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Poster Display

3212 - Defining the genomic landscape of vulvar squamous cell carcinoma (VSCC) using next generation sequencing: the role of HPV infection


08 Oct 2016


Poster Display


Johanne Weberpals


Annals of Oncology (2016) 27 (6): 296-312. 10.1093/annonc/mdw374


J. Weberpals1, A. Clancy1, B. Lo2, H. Sekhon3, J. Dimitroulakos4, G. Goss5, J. Spaans4, M. Duciaume4

Author affiliations

  • 1 Obstetrics And Gynecology, University of Ottawa Faculty of Medicine, K1H 8L6 - Ottawa/CA
  • 2 Molecular Medicine, The Ottawa Hospital, K1H 8L6 - Ottawa/CA
  • 3 Pathology And Laboratory Medicine, The Ottawa Hospital Regional Cancer Centre, K1H 8L6 - Ottawa/CA
  • 4 Cancer Therapeutics, Ottawa Hospital Research Institute, K1H 8L6 - Ottawa/CA
  • 5 Medical Oncology, The Ottawa Hospital Regional Cancer Centre, K1H 8L6 - Ottawa/CA


Abstract 3212


Surgery for vulvar squamous cell carcinoma (VSCC) is associated with physical and psychological morbidity. Targeted therapies have not influenced outcomes, in part because the genomic landscape of VSCC remains incompletely understood and is complicated by two etiologies: HPV-dependent and HPV-independent disease. Next-generation sequencing (NGS) was used to identify somatic mutations by HPV status (+/-).


We conducted a retrospective review of patients (pts) seen at the Ottawa Hospital, Ottawa, Canada between 2000-2012 for VSCC. Clinical and pathological data was collected and pts with adequate tumor for HPV and molecular analysis were identified. HPV status was determined by polymerase chain reaction (PCR) with primers targeting the L1 region of HPV DNA. The Ion AmpliSeq™ Cancer Hotspot Panel v2 is being used to examine the presence of 50 known mutations.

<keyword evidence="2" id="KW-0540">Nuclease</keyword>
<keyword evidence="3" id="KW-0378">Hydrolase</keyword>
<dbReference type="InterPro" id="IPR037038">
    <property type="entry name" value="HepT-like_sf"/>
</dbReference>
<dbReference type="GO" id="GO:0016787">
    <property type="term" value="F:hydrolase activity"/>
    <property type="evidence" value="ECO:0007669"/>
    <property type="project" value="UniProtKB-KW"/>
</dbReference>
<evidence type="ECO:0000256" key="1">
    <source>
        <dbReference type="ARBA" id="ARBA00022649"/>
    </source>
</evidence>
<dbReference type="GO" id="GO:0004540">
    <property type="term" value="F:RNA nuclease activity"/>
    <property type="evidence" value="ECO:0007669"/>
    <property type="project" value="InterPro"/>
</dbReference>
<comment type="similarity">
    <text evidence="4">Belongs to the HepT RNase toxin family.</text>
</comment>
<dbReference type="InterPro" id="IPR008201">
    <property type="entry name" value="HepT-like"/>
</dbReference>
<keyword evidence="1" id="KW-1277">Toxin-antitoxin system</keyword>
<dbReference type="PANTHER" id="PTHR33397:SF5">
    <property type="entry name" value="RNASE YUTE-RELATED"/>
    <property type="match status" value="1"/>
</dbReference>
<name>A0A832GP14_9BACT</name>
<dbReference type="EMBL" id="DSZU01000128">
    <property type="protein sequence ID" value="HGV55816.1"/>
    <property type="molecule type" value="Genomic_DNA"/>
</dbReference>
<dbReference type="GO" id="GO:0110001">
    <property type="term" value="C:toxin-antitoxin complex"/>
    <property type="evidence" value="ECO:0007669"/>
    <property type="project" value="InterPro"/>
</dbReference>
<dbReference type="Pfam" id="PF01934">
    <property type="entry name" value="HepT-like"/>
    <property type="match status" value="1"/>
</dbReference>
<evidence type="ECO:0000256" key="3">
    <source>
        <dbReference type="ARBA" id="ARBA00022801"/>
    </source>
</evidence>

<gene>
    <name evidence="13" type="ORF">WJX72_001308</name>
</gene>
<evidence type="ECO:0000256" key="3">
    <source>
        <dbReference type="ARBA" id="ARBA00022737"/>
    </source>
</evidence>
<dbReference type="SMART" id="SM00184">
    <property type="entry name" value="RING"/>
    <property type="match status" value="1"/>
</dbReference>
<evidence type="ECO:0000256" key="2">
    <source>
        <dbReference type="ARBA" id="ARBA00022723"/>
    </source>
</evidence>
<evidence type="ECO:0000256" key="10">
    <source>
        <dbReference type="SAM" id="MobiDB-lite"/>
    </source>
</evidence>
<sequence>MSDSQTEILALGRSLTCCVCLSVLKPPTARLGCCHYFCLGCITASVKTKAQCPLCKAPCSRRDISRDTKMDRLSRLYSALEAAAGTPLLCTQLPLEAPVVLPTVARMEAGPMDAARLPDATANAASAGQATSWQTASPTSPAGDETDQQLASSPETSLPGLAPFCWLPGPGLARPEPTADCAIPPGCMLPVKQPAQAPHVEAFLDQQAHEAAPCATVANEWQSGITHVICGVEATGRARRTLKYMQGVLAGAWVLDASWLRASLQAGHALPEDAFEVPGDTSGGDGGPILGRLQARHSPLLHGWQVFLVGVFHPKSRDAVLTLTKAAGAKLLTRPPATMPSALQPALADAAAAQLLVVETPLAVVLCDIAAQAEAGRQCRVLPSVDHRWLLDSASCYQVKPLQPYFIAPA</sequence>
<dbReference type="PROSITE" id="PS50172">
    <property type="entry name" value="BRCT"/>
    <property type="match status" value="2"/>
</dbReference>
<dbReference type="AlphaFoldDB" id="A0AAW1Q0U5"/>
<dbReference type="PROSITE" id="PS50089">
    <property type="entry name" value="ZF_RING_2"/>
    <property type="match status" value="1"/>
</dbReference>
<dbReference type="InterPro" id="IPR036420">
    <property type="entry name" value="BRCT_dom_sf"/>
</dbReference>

Forty-seven pts with VSCC were included. 22/47 (47%) were HPV+ and 25/47 (53%) were HPV-. Median age at diagnosis was 60 years (IQR 49-76) and 69 years (IQR 58-77), for HPV+ and HPV-, respectively. Disease stage by HPV status (+ vs -) was: I (15 vs 16), II (2 vs 0), III (2 vs 9) and IV (3 vs 0). Molecular data is available on 31 pts (17 HPV + , 14 HPV-). Among HPV+ pts, 15/17 had ≥ 1 mutation. Mutational frequencies among HPV+ pts were: TP53 7/17, PIK3CA 6/17, KDR 5/17, KIT: 3/17, FGFR3 3/17, and one mutation each of PTEN, CTNNB1, APC, KRAS, ERBB4, ATM, SMARCB1, FLT3, CDK2A. Among the HPV- pts, 12/14 had ≥ 1 mutation. Mutational frequencies among HPV- pts were: TP53 8/14, HRAS 3/14, CDKN2A 2/14, PI3KCA 2/14, KDR 1/14 and GNA11 1/14.


VSCC is characterized by a high mutation rate and a high prevalence of HPV infection. HPV-dependent and HPV-independent disease have unique mutational profiles. The high prevalence of “actionable” mutations supports the need for trials of targeted therapies. Molecular data on the full study cohort (n = 47) will be presented.

Clinical trial identification


Legal entity responsible for the study



University of Ottawa Pathology and Laboratory Medicine (PALM) Enrichment Fund


G. Goss: Previously received honoraria and consulting fees from AstraZeneca, Roche, Boehringer-Ingelheim Pharmaceuticals Inc, Bristol-Myers Squibb and Pfizer and research monies from AstraZeneca. All other authors have declared no conflicts of interest.

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